If you weren’t already getting literary vibes, you will when you realize she is soon rescued and surrounded by historical, fictional hunks such as Arsène Lupin, Victor Frankenstein, Van Helsing and more. If you just want to watch a bunch of handsome hunks come to the aid of a lonely and beautiful girl, look no further. Sure, the plot takes a few surprising and soap-opera-like twist and turns but makes no profound statements. Just sit back and enjoy this over-the-top drama for what it is.
In URAHARA, Mari, Rito, and Kotoko work to open a pop-up shop in the Harajuku district, the fashion mecca of Japan. The animation is as unique as the kawaii outfits found on the streets there. It oozes childhood, especially when coupled with its pastel color palette and realistic depiction of young girls’ bodies.
Though the artwork is unique, it is the sneak peek we get at modern Japanese culture that is most appealing. So appealing, in fact, that aliens decide to take it for themselves. That’s right, in addition to fashion, URAHARA also tackles cultural appropriation. To stop these culture vultures, the girls are given powers to defend the one place they feel most at home. The show suffers from the “monster of the week” trope, but the battles are fun and take a backseat to the bond the girls have with each other. Oh, and there is a talking fried shrimp. Who doesn’t want to see that?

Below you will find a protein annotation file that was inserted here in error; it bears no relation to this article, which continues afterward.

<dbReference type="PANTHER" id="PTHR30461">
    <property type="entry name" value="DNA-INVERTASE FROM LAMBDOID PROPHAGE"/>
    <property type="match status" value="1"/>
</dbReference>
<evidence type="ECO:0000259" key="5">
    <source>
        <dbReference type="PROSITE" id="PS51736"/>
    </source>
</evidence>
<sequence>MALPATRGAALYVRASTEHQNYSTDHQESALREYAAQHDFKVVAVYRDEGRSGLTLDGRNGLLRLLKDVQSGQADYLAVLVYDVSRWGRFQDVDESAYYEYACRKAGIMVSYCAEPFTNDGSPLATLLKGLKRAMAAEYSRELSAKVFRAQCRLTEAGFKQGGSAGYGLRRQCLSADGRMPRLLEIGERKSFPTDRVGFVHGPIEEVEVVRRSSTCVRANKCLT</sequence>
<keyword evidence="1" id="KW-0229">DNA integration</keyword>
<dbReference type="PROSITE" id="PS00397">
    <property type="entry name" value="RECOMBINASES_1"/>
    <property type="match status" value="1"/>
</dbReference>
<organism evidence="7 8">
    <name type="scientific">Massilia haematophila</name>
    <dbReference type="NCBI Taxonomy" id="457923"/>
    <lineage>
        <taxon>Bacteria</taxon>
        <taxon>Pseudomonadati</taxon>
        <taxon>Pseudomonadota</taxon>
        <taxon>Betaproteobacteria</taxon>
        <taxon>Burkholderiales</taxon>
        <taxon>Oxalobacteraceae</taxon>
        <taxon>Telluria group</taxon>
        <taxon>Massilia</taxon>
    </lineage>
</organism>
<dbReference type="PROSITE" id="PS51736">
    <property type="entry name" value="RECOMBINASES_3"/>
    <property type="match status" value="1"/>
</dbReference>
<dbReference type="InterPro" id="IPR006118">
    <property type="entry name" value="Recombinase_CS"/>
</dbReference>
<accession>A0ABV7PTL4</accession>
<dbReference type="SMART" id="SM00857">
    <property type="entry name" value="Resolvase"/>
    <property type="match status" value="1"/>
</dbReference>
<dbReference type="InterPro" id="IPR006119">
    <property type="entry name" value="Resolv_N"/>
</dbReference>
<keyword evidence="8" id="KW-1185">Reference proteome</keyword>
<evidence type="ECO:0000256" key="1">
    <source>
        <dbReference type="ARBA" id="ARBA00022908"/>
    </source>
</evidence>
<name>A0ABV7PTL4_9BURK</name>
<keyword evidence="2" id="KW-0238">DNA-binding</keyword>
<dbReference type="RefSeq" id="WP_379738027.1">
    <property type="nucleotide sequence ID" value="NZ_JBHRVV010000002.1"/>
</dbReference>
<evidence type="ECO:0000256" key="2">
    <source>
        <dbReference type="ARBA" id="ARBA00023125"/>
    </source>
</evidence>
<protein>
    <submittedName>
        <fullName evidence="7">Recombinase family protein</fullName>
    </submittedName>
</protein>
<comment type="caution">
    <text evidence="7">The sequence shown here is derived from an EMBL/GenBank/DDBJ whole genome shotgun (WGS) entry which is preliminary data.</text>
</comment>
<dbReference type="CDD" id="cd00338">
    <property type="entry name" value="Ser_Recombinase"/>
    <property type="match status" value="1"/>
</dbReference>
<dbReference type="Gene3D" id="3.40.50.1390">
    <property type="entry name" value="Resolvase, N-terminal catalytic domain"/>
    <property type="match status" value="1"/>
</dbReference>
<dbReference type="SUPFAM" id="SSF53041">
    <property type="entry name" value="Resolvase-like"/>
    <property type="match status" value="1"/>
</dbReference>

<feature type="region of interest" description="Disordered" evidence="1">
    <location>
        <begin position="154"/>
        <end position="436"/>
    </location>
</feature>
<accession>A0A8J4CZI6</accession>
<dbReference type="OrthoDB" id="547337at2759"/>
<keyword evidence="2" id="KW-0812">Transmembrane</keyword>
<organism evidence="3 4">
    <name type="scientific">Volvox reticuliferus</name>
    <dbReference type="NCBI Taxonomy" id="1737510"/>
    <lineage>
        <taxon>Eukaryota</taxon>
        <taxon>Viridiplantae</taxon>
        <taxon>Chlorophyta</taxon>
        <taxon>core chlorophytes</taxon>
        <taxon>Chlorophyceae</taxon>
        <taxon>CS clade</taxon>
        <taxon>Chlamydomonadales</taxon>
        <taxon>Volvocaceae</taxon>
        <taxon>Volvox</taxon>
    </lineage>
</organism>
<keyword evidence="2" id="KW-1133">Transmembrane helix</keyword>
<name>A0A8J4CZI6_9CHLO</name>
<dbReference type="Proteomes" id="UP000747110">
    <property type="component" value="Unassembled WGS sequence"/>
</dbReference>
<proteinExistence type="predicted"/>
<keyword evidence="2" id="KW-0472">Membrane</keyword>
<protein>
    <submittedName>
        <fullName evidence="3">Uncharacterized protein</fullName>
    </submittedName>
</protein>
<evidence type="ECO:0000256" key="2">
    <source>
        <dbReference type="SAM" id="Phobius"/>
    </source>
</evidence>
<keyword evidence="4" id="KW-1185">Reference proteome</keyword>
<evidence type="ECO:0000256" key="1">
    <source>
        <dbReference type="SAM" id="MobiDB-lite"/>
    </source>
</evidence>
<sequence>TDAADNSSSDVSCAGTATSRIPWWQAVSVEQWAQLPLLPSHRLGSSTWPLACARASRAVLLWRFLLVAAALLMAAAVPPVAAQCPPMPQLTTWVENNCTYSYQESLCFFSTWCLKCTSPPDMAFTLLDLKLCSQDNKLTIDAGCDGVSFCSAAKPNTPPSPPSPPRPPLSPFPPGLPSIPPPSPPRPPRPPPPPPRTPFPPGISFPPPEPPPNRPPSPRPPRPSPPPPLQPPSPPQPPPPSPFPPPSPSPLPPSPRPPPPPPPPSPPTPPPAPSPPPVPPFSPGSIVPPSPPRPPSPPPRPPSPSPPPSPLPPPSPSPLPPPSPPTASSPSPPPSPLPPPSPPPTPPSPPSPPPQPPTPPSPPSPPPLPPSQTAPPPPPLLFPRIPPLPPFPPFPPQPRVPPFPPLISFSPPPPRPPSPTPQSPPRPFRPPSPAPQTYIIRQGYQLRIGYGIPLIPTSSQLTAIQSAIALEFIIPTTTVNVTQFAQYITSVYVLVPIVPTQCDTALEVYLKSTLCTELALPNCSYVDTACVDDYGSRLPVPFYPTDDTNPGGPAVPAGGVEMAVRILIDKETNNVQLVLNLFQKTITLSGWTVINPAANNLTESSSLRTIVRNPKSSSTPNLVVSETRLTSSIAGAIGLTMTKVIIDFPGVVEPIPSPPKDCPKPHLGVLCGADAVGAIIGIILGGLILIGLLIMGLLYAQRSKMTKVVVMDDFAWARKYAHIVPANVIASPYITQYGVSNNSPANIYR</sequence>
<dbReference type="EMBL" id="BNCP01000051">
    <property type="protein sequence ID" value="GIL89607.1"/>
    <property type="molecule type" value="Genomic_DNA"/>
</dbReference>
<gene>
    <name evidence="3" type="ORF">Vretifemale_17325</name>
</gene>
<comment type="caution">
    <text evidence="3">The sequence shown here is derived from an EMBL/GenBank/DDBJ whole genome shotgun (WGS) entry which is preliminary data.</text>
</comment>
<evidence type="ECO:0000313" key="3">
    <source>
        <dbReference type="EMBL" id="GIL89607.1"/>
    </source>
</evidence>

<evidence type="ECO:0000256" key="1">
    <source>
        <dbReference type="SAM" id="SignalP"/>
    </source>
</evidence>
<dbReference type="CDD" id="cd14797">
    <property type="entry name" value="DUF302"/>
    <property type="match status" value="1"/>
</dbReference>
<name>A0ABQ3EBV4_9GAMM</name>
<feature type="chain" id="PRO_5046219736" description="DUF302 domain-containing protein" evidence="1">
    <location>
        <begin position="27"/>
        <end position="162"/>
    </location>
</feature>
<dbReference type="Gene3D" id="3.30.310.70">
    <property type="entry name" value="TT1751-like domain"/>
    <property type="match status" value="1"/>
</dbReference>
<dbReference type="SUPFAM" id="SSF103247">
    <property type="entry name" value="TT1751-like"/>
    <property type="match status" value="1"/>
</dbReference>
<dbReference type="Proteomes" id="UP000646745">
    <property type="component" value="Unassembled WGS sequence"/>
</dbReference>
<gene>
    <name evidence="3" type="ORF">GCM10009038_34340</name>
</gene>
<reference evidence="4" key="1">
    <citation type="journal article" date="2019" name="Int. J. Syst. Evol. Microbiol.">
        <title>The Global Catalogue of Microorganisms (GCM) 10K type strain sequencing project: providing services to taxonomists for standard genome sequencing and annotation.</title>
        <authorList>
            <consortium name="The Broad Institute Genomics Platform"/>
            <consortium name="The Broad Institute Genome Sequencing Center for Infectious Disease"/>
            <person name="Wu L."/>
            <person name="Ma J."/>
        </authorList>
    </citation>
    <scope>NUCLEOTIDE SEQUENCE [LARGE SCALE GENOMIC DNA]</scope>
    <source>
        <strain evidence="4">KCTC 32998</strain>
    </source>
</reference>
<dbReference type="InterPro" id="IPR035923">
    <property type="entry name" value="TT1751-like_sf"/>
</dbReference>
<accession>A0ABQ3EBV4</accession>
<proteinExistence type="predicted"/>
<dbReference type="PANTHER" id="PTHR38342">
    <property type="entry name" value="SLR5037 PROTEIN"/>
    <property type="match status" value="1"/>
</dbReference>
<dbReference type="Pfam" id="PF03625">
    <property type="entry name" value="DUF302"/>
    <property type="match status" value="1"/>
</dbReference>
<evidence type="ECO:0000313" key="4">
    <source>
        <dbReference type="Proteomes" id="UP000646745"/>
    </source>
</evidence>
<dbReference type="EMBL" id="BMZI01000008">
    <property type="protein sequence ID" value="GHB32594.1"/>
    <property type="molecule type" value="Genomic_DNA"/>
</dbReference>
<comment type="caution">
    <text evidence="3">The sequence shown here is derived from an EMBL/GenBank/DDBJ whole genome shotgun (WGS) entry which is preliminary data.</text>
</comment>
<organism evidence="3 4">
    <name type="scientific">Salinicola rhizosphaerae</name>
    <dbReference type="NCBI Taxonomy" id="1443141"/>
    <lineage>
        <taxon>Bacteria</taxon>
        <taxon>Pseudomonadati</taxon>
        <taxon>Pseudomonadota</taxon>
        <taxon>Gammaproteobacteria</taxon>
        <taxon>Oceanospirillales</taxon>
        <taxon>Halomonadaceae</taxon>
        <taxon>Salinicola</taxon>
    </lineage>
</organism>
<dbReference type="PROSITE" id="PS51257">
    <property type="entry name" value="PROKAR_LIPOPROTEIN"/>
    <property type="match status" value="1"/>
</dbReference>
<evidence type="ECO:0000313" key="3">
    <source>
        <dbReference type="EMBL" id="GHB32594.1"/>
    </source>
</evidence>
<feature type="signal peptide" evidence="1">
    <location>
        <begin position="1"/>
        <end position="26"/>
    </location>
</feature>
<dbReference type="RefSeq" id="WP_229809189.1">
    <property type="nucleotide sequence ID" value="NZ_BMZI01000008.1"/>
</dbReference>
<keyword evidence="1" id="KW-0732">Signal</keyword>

Recovery of an MMO Junkie
Recovery of an MMO Junkie comes at a time when the average millennial hasn’t quite figured out how to “adult.” The protagonist, 30-year-old Moriko Morioka, grows tired of the corporate world, quitting her job to become a NEET. Soon, she starts her life anew, but not in the real world with the rest of us. No, Moriko chooses to flourish in an online game beyond the pleasantries and exhausting rituals of reality.
Moriko’s relatable personality outshines Recovery of an MMO Junkie‘s predictable love story. In a society where everything is online, it is refreshing to see an adult struggle with basic social interactions in a realistic way — in an anime. Moriko only leaves the house out of necessity, without giving her hair or clothes a second thought. Yet, when she plays online (as a male character), she can be her true self. The meaningful relationships she develops are familiar to all of us and make this a must-see for millennials.